Chronic health conditions like diabetes can significantly impact your eyesight. With diabetes, there’s a higher risk of conditions like diabetic retinopathy that can lead to vision loss. Consequently, your doctor might advise more frequent eye exams to detect and manage these issues promptly.

And, children also benefit immensely from eye exams. While they might not complain about vision problems, these exams can detect common childhood issues like lazy eyes or crossed eyes.

Pediatricians can perform initial assessments for children under three. By the time kids are ready for first grade, it’s a wise idea to have their eyes checked. If your family doesn’t have a history of vision problems, subsequent eye exams every one to two years can suffice.

But eye checkups offer more than just prescribing eyeglasses. They provide a comprehensive look into your ocular and overall health.

Your eyes can show signs of systemic diseases, often before other symptoms emerge. Detecting these issues early gives you a head start on effective treatment and management, enhancing your well-being in the long run.

What Diseases can be detected in an Eye Exam?

During these checkups, your eye specialist in Singapore can detect various diseases and issues that might affect your vision and overall well-being. Here are eleven diseases that can be detected in an eye exam;

  • Refractive Errors: These include nearsightedness, farsightedness, and astigmatism, which can cause blurry vision.
  • Glaucoma: An eye condition that damages the optic nerve and can lead to vision loss if not treated early.
  • Cataracts: Clouding of the eye’s lens that can cause blurry vision and difficulty seeing in low light.
  • Macular Degeneration: This disease affects the central vision and can lead to gradual loss of clear vision.
  • Diabetic Retinopathy: A complication of diabetes that damages blood vessels in the retina, potentially causing blindness.
  • Hypertensive Retinopathy: Damage to the blood vessels in the retina due to high blood pressure.
  • Retinal Detachment: The retina detaches from the back of the eye’s wall, leading to sudden vision loss.
  • Dry Eye Syndrome: A condition where the eyes do not produce enough tears or have poor-quality tears.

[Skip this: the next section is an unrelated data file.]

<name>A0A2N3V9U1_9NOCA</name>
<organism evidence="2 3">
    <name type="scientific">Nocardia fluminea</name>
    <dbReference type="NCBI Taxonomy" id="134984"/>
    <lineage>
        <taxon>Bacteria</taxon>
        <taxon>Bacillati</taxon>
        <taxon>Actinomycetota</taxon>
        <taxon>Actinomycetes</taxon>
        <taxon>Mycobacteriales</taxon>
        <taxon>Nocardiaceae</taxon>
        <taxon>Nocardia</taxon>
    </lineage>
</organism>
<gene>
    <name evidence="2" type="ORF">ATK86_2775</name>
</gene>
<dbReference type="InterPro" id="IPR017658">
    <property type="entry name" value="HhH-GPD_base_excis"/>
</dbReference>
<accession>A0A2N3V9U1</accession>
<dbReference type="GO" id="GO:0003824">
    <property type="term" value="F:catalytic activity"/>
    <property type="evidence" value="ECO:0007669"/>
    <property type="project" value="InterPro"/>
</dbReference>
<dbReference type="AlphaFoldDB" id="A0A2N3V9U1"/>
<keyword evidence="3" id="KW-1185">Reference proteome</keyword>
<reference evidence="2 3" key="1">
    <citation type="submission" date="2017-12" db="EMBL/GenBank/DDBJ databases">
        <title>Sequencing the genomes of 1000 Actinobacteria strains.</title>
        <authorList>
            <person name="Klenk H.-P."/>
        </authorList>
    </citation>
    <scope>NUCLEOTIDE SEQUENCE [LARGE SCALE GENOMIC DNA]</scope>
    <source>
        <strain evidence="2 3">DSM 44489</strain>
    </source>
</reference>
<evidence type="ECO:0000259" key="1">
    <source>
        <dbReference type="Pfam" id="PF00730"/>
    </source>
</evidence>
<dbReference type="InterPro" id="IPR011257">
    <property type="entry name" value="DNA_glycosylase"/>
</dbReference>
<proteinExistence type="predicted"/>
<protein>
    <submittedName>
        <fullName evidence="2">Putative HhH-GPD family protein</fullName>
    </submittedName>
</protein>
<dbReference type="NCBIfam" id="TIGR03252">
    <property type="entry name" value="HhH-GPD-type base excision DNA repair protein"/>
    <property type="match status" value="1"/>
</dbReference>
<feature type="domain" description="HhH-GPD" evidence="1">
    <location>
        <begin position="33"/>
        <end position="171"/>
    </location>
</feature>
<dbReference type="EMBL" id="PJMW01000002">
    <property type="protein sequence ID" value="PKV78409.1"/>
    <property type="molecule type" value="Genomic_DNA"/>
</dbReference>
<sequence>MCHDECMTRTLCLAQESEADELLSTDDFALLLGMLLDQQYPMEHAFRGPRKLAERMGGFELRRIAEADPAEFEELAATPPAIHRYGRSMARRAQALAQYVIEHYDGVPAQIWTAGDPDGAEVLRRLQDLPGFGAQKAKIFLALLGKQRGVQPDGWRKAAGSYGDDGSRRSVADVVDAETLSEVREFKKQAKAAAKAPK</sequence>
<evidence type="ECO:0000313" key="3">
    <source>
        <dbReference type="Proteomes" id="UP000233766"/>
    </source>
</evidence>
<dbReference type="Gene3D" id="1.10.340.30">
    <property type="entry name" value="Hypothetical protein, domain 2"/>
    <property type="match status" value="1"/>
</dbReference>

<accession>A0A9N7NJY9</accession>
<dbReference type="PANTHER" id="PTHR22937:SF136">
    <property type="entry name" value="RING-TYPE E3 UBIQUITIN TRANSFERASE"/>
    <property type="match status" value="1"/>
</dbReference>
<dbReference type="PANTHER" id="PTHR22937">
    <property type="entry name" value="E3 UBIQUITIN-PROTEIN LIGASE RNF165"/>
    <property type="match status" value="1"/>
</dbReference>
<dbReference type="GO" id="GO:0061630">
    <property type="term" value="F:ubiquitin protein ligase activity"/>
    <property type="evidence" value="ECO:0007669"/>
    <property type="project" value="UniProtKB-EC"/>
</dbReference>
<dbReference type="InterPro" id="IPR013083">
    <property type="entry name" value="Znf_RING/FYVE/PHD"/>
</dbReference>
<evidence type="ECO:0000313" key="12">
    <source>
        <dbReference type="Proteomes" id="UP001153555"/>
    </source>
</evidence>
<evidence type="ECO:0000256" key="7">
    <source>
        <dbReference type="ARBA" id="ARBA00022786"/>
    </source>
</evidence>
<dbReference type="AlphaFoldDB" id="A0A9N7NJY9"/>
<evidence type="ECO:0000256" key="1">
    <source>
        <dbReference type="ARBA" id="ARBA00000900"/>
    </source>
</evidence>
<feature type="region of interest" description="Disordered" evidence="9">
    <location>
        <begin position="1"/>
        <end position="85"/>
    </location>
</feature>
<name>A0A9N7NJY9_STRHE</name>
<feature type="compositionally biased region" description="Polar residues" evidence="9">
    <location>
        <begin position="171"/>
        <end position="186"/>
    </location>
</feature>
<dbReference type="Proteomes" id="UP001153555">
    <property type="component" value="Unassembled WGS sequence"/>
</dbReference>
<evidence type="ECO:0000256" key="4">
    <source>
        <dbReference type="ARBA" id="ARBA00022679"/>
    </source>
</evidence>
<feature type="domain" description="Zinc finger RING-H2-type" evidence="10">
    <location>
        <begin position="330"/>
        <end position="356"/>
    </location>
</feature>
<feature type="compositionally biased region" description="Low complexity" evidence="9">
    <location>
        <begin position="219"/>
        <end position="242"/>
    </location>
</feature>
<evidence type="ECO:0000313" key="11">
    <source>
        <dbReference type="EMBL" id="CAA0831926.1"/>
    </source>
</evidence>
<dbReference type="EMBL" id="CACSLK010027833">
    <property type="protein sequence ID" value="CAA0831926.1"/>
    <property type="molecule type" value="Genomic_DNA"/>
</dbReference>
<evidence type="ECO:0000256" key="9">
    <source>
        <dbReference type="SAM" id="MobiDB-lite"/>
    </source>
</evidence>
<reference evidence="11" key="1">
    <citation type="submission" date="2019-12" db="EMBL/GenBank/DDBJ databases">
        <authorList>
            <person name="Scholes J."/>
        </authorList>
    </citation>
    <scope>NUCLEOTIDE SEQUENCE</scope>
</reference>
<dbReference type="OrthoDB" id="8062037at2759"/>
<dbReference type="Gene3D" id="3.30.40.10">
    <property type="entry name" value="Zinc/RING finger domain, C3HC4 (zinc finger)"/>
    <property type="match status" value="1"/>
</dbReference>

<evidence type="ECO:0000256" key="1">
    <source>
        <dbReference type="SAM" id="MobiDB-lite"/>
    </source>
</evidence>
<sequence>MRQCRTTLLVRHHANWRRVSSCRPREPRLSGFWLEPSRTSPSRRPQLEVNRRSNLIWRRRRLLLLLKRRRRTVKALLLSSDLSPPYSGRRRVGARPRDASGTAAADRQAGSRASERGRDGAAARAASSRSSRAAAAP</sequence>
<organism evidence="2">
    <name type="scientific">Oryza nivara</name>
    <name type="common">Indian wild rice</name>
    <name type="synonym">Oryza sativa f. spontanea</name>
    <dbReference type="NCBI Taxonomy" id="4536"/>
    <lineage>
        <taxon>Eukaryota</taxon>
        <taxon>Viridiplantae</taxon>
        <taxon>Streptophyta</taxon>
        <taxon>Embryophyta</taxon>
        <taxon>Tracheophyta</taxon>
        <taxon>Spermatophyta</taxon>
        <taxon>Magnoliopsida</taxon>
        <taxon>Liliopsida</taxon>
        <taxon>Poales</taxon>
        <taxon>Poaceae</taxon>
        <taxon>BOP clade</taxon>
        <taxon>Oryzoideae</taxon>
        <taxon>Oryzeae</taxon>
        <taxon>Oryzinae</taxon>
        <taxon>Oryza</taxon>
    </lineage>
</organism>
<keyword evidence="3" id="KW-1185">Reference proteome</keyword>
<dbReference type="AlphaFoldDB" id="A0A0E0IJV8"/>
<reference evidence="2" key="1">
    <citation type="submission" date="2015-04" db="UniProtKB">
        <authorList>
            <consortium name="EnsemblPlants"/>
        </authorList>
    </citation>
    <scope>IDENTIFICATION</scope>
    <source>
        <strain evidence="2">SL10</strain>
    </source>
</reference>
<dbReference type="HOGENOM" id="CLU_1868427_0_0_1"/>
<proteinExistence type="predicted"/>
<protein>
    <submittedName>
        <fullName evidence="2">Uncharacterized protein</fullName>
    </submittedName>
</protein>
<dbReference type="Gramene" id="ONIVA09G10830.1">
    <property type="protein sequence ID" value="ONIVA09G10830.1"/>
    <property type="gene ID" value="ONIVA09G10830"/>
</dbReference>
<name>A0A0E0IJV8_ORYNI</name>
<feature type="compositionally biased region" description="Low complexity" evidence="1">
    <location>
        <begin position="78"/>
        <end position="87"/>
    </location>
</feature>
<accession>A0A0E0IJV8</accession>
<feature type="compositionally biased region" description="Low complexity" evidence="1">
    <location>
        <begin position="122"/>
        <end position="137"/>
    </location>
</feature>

• Color Vision Deficiency: Commonly known as color blindness, it’s a genetic condition affecting color perception.
  • Strabismus: Misalignment of the eyes, which can lead to double vision or amblyopia (lazy eye).
  • Conjunctivitis: Also called pink eye, it’s an inflammation or infection of the conjunctiva.

A Final Note on the Best Time for an Eye Checkup

While resting your eyes before an eye checkup isn’t a strict requirement, it certainly enhances the examination experience. What truly matters is the quality of your eye preparation, regardless of whether it’s morning, afternoon, or evening.

So, book your appointment without undue concern about timing, and remember that a well-rested approach is the key to an accurate and informative eye exam. If you’re still looking for the best eye specialist in Singapore, get in touch with us to schedule an appointment. Call or visit us at;

Chelvin Sng Eye Centre – Glaucoma | Cataract Surgery | Retina Specialist | Ophthalmologist Singapore

38 Irrawaddy Road Mt Elizabeth Novena Specialist Centre,


Singapore 329563

+65 6334 2282


About Nellie Rodriguez 5 Articles
Nellie Rodriguez was a renowned American nutritionist author in the mid-20th century. She championed for better health through nutrition, and this is evident in some of her works. Her first textbook on nutrition was in 1942. This was later followed by some of her best-selling books for consumers that sold more than ten million copies.